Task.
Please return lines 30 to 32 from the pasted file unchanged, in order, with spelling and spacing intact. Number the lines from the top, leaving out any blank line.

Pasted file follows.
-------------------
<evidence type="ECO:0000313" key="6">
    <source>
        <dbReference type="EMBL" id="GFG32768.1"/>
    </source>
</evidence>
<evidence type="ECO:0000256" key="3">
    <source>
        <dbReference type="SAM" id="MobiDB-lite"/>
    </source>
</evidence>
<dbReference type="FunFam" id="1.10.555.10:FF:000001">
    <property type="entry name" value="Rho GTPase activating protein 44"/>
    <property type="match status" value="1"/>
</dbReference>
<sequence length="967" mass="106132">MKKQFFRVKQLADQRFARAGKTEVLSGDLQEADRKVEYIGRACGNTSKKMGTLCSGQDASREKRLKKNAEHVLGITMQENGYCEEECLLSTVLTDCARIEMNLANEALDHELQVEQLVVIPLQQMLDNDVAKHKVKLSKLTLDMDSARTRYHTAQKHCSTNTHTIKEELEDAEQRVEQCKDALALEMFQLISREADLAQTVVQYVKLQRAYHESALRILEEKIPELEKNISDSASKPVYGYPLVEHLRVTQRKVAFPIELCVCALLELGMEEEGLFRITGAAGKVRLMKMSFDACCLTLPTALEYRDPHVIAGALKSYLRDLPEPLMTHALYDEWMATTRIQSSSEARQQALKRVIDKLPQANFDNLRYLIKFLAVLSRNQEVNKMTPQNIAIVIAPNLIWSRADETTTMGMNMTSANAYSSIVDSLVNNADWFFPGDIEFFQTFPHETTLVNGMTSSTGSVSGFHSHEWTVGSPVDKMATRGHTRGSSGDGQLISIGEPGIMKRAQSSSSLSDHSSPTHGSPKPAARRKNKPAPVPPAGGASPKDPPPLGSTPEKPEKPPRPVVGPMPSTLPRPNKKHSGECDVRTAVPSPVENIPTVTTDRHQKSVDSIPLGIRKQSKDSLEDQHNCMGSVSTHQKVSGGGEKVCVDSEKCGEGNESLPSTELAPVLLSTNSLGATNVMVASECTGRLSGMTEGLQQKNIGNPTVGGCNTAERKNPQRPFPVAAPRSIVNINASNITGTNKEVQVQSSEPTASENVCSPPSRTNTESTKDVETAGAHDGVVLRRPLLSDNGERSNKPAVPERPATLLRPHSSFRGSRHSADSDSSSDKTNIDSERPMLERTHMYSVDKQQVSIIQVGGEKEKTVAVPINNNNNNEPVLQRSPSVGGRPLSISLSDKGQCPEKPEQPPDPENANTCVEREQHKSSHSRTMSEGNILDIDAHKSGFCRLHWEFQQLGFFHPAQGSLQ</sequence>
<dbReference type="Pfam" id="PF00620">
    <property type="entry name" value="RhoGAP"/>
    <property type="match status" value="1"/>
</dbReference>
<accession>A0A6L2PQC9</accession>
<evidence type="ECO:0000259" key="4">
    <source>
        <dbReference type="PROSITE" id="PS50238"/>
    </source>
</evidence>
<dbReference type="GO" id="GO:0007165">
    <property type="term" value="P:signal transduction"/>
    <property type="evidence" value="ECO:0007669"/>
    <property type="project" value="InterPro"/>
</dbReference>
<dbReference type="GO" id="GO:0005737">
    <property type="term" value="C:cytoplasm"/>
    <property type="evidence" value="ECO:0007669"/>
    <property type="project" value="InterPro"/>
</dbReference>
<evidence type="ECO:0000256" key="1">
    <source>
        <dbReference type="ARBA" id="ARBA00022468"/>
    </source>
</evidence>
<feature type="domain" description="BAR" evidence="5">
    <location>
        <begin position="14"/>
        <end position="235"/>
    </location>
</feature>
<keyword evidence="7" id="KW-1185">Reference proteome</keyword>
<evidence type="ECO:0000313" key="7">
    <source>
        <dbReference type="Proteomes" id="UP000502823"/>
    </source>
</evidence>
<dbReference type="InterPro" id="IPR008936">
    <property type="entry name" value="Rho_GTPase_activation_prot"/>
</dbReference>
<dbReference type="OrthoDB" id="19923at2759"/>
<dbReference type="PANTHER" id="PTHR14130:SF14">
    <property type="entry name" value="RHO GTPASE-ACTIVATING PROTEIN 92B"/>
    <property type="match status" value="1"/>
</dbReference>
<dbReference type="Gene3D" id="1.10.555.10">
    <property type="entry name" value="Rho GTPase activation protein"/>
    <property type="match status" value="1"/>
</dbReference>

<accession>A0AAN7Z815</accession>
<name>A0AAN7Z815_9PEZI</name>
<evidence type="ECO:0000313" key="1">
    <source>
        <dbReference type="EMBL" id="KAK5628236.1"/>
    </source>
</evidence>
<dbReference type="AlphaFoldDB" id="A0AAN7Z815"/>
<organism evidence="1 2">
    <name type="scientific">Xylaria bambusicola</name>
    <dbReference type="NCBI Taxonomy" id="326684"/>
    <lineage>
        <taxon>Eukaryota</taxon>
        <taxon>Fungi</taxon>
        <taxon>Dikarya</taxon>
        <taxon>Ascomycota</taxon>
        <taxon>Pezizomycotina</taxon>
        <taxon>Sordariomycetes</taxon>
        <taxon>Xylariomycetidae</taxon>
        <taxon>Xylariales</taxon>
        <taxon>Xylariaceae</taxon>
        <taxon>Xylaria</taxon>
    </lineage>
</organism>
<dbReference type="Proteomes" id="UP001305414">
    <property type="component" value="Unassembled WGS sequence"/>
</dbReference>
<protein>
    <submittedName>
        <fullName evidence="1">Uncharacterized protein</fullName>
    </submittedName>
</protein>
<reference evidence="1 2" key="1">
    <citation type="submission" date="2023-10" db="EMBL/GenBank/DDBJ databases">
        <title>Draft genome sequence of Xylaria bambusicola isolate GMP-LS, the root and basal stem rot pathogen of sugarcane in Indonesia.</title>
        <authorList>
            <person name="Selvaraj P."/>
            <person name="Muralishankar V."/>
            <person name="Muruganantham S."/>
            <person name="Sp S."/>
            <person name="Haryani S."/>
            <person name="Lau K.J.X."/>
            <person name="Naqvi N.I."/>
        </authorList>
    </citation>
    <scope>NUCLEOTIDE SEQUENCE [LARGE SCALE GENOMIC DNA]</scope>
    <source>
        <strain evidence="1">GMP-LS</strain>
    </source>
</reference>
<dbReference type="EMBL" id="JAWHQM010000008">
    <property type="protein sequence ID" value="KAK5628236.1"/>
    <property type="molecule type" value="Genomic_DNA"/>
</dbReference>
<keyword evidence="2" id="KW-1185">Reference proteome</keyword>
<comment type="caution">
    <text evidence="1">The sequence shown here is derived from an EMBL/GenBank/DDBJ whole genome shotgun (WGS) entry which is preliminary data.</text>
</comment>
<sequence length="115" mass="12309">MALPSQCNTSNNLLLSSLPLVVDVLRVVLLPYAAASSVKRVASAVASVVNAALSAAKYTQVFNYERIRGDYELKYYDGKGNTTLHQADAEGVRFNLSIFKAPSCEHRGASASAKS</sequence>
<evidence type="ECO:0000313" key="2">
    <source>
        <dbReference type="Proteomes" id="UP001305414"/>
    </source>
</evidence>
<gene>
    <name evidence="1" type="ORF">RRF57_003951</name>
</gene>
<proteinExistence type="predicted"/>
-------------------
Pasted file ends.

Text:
</dbReference>
<dbReference type="GO" id="GO:0005737">
    <property type="term" value="C:cytoplasm"/>